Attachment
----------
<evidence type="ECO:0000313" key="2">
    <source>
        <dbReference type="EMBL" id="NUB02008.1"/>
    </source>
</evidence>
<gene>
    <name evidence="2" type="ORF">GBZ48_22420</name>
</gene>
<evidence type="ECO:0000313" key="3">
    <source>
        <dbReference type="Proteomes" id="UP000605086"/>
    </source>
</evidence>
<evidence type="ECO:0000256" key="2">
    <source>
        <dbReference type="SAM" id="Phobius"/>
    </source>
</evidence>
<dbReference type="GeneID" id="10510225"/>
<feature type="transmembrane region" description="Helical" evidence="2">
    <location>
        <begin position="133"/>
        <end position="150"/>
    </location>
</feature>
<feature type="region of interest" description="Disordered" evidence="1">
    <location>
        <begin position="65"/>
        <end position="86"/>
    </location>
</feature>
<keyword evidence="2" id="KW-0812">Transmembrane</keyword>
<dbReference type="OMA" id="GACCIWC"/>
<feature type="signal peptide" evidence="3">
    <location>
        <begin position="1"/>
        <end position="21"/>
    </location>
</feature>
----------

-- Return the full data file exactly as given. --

<evidence type="ECO:0000313" key="2">
    <source>
        <dbReference type="EMBL" id="NUB02008.1"/>
    </source>
</evidence>
<gene>
    <name evidence="2" type="ORF">GBZ48_22420</name>
</gene>
<evidence type="ECO:0000313" key="3">
    <source>
        <dbReference type="Proteomes" id="UP000605086"/>
    </source>
</evidence>
<evidence type="ECO:0000256" key="2">
    <source>
        <dbReference type="SAM" id="Phobius"/>
    </source>
</evidence>
<dbReference type="GeneID" id="10510225"/>
<feature type="transmembrane region" description="Helical" evidence="2">
    <location>
        <begin position="133"/>
        <end position="150"/>
    </location>
</feature>
<feature type="region of interest" description="Disordered" evidence="1">
    <location>
        <begin position="65"/>
        <end position="86"/>
    </location>
</feature>
<keyword evidence="2" id="KW-0812">Transmembrane</keyword>
<dbReference type="OMA" id="GACCIWC"/>
<feature type="signal peptide" evidence="3">
    <location>
        <begin position="1"/>
        <end position="21"/>
    </location>
</feature>